November 27, 2012

Does Blood Glucose Affect Your Mood?

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The answer to this question is a resounding yes. Researchers set out to understand the impact of glycemic variability on mood and quality of life.

This study sheds light on a topic that has been accepted but not well understood for years. Poor glucose control is associated with more diabetes complications, depression, and worse quality of life. Women are especially prone because they are at greater risk for depression, poorer quality of life, and earlier cardiac morbidity and mortality.

Researchers found that glucose variability and anxiety were significant, and those with depression were marginal. Anxiety and depression occur more often in women with diabetes than men with diabetes. The importance of these findings is that anxiety and depression may impact on diabetes self-care behaviors and quality of life, and glucose variability may be a factor associated with these outcomes.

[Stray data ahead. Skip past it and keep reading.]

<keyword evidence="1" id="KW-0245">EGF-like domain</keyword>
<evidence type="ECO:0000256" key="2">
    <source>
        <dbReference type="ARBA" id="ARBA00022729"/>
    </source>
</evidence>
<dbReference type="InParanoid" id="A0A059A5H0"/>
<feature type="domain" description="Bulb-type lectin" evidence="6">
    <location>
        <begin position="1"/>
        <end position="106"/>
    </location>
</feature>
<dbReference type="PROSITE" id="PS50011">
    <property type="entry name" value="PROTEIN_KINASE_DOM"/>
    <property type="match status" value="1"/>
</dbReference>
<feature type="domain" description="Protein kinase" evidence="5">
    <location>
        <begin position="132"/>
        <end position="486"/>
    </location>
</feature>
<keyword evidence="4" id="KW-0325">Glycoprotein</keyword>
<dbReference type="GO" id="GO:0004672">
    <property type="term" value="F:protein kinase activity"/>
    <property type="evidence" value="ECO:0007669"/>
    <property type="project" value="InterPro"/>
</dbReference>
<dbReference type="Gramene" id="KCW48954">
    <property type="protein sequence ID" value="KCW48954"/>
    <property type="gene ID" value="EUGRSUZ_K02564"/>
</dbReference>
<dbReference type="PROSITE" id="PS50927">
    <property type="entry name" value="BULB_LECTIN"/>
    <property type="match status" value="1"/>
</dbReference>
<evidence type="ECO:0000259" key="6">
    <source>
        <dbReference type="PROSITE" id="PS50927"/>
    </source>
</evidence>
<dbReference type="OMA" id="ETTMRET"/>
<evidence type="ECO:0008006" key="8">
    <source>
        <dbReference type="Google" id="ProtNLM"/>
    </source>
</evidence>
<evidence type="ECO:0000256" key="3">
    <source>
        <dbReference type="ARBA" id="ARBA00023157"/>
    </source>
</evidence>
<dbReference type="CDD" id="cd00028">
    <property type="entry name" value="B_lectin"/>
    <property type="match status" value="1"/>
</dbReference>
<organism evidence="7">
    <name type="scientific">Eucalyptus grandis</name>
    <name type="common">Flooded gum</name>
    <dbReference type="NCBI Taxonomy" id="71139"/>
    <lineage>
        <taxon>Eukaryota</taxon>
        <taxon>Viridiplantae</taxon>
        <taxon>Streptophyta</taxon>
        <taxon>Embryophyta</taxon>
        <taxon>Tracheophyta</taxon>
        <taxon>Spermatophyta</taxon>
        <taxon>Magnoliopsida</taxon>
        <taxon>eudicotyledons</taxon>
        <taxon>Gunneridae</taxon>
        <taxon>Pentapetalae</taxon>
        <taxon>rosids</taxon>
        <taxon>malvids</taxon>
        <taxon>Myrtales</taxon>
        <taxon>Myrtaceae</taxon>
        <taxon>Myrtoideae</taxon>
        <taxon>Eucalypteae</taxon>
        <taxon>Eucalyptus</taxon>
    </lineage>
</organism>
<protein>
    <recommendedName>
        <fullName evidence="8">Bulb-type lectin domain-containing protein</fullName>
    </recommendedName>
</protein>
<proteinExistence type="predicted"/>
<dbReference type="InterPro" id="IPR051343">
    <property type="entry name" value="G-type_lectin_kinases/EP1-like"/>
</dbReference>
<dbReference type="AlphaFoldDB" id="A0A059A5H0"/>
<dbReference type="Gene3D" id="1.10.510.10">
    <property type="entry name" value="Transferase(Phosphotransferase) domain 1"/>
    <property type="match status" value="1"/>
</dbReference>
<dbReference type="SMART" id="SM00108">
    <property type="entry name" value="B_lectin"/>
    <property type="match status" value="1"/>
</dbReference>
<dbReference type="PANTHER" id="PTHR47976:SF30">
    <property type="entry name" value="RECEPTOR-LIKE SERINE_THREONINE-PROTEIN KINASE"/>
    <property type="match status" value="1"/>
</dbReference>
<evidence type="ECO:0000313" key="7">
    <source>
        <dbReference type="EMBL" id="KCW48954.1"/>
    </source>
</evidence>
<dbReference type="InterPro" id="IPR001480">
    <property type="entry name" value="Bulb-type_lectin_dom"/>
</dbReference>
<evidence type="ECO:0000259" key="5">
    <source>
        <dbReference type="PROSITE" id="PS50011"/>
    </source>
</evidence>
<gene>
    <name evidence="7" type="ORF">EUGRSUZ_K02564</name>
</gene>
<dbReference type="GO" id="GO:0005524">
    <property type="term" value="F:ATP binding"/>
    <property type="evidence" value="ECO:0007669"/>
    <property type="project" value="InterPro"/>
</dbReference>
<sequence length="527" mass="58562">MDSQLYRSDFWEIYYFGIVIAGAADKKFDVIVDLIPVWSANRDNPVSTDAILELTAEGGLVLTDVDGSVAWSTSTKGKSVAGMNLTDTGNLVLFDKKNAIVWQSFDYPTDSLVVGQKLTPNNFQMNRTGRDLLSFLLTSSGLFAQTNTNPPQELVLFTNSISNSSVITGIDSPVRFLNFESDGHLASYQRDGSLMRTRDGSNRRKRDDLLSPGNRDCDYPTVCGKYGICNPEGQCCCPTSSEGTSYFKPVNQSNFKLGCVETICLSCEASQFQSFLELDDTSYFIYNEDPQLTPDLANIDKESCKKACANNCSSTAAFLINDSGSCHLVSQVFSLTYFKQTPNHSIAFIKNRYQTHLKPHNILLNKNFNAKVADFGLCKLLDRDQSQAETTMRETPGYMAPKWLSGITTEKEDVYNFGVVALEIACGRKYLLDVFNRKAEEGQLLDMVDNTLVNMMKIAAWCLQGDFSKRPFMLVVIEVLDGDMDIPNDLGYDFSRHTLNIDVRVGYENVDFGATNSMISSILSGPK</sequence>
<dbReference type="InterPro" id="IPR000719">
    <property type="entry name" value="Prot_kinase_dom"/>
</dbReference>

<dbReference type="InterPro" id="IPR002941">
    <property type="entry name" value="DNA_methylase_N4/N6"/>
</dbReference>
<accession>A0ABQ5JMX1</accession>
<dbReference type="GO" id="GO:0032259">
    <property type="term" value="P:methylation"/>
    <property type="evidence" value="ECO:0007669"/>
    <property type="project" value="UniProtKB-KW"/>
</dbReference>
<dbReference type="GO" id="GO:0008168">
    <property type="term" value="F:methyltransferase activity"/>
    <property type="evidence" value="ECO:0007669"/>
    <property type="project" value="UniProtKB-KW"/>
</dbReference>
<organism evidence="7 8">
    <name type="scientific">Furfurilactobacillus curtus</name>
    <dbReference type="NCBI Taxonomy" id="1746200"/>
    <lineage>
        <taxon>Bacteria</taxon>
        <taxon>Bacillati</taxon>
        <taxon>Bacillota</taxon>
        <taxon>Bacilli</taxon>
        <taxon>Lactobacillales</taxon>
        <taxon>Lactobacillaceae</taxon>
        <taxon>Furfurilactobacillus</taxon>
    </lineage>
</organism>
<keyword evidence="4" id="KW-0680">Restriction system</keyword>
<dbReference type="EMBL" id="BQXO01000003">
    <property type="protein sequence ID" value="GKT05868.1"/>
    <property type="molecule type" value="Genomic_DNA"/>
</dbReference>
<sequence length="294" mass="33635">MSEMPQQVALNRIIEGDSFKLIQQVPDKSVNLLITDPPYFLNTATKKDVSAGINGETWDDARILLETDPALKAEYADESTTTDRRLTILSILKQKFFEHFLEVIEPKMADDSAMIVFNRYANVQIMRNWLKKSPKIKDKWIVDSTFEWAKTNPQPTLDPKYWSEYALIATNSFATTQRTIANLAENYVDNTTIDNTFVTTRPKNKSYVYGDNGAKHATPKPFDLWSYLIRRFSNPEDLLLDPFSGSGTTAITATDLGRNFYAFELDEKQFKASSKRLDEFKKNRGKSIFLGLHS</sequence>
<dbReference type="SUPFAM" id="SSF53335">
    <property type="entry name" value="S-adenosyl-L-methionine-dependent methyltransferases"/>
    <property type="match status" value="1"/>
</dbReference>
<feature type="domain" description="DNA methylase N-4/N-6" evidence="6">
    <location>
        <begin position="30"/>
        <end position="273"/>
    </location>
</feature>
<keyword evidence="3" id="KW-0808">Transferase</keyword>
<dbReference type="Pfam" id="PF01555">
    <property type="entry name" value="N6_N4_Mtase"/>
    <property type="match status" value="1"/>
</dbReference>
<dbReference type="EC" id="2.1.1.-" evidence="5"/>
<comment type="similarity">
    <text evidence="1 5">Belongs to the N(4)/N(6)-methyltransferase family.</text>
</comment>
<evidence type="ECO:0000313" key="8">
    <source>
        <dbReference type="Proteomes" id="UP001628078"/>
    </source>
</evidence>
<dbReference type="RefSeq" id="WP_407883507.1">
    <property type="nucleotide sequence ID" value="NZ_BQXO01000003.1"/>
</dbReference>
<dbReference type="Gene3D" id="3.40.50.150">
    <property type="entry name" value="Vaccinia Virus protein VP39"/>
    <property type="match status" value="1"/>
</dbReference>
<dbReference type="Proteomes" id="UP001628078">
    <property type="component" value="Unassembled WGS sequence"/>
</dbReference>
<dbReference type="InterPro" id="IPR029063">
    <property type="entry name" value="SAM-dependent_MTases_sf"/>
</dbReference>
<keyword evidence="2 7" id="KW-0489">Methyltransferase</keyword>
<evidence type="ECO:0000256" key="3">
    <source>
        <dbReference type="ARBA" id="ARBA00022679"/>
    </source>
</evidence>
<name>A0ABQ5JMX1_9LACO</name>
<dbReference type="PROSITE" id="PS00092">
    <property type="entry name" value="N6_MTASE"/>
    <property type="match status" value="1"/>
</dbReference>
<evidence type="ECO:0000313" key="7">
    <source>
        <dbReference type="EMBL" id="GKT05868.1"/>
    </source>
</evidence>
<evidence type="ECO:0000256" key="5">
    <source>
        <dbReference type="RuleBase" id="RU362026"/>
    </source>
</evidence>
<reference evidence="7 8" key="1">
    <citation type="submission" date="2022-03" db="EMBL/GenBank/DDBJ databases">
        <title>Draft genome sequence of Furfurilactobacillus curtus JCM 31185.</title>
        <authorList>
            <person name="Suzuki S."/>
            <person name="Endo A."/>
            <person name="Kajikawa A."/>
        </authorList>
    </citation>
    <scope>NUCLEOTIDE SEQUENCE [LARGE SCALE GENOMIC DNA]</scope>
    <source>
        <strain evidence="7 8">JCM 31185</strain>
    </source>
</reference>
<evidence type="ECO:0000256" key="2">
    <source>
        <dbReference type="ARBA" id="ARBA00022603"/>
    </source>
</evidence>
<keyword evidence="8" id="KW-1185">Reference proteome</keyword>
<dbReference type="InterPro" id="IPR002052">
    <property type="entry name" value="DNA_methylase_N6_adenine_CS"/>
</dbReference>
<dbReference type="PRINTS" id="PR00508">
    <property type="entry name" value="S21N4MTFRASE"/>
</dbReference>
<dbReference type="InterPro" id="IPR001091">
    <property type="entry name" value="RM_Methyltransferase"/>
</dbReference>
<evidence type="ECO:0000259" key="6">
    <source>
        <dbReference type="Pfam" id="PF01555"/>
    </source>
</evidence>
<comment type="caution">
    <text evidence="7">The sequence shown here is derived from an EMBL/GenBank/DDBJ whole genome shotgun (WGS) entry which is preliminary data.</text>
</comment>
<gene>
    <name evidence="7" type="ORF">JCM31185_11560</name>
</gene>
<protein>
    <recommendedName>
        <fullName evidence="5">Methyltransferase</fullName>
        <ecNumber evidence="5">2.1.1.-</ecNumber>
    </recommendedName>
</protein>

Here comes the ringing endorsement for the use of a continuous glucose monitor (CGM). Medtronic, Dexcom, and Echo Therapeutics — here’s your chance to give Zoloft, Prosac, and Lexapro a run for the money.

After the study was analyzed, the use of CGM to improve glucose control and reduce the volatility and variability was suggested.  It was found that the reduction of glucose variability has been associated with a lower risk of dangerously low and dangerously high sugars, in addition to being shown to impact mood.

Using a CGM to improve the mental and physical well-being of persons with diabetes has significant implications for both patients and heath care professionals. The long-run of dramatically reducing the possibility of complications is an obvious bonus.

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